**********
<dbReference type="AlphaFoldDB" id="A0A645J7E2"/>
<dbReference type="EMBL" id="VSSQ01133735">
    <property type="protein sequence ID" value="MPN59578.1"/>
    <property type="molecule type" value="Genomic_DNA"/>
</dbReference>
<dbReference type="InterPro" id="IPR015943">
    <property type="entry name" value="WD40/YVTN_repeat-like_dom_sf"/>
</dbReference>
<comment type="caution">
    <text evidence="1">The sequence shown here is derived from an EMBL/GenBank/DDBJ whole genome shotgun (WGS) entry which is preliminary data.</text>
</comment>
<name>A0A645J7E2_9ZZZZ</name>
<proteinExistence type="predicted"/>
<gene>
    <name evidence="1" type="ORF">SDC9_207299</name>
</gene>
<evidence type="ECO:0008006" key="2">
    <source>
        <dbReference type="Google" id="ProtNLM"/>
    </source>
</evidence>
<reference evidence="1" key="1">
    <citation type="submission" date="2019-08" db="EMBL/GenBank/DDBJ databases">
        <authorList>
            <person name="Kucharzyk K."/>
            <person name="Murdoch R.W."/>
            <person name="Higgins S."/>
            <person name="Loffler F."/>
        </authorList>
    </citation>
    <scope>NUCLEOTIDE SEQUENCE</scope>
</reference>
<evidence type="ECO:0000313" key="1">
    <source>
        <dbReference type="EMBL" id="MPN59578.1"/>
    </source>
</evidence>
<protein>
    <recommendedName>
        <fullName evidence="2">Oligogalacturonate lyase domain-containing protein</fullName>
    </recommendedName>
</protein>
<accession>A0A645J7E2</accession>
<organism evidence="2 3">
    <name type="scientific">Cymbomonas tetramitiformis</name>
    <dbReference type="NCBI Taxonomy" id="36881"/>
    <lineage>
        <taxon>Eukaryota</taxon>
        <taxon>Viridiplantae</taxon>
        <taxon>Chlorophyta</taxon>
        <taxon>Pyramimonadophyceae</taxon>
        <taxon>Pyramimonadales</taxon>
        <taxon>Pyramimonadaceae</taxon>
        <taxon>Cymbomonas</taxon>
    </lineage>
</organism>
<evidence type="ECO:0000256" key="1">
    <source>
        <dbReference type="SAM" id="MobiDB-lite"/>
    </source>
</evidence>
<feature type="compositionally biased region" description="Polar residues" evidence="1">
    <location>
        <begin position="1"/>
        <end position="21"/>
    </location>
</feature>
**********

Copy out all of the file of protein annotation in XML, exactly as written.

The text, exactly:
<dbReference type="AlphaFoldDB" id="A0A645J7E2"/>
<dbReference type="EMBL" id="VSSQ01133735">
    <property type="protein sequence ID" value="MPN59578.1"/>
    <property type="molecule type" value="Genomic_DNA"/>
</dbReference>
<dbReference type="InterPro" id="IPR015943">
    <property type="entry name" value="WD40/YVTN_repeat-like_dom_sf"/>
</dbReference>
<comment type="caution">
    <text evidence="1">The sequence shown here is derived from an EMBL/GenBank/DDBJ whole genome shotgun (WGS) entry which is preliminary data.</text>
</comment>
<name>A0A645J7E2_9ZZZZ</name>
<proteinExistence type="predicted"/>
<gene>
    <name evidence="1" type="ORF">SDC9_207299</name>
</gene>
<evidence type="ECO:0008006" key="2">
    <source>
        <dbReference type="Google" id="ProtNLM"/>
    </source>
</evidence>
<reference evidence="1" key="1">
    <citation type="submission" date="2019-08" db="EMBL/GenBank/DDBJ databases">
        <authorList>
            <person name="Kucharzyk K."/>
            <person name="Murdoch R.W."/>
            <person name="Higgins S."/>
            <person name="Loffler F."/>
        </authorList>
    </citation>
    <scope>NUCLEOTIDE SEQUENCE</scope>
</reference>
<evidence type="ECO:0000313" key="1">
    <source>
        <dbReference type="EMBL" id="MPN59578.1"/>
    </source>
</evidence>
<protein>
    <recommendedName>
        <fullName evidence="2">Oligogalacturonate lyase domain-containing protein</fullName>
    </recommendedName>
</protein>
<accession>A0A645J7E2</accession>
<organism evidence="2 3">
    <name type="scientific">Cymbomonas tetramitiformis</name>
    <dbReference type="NCBI Taxonomy" id="36881"/>
    <lineage>
        <taxon>Eukaryota</taxon>
        <taxon>Viridiplantae</taxon>
        <taxon>Chlorophyta</taxon>
        <taxon>Pyramimonadophyceae</taxon>
        <taxon>Pyramimonadales</taxon>
        <taxon>Pyramimonadaceae</taxon>
        <taxon>Cymbomonas</taxon>
    </lineage>
</organism>
<evidence type="ECO:0000256" key="1">
    <source>
        <dbReference type="SAM" id="MobiDB-lite"/>
    </source>
</evidence>
<feature type="compositionally biased region" description="Polar residues" evidence="1">
    <location>
        <begin position="1"/>
        <end position="21"/>
    </location>
</feature>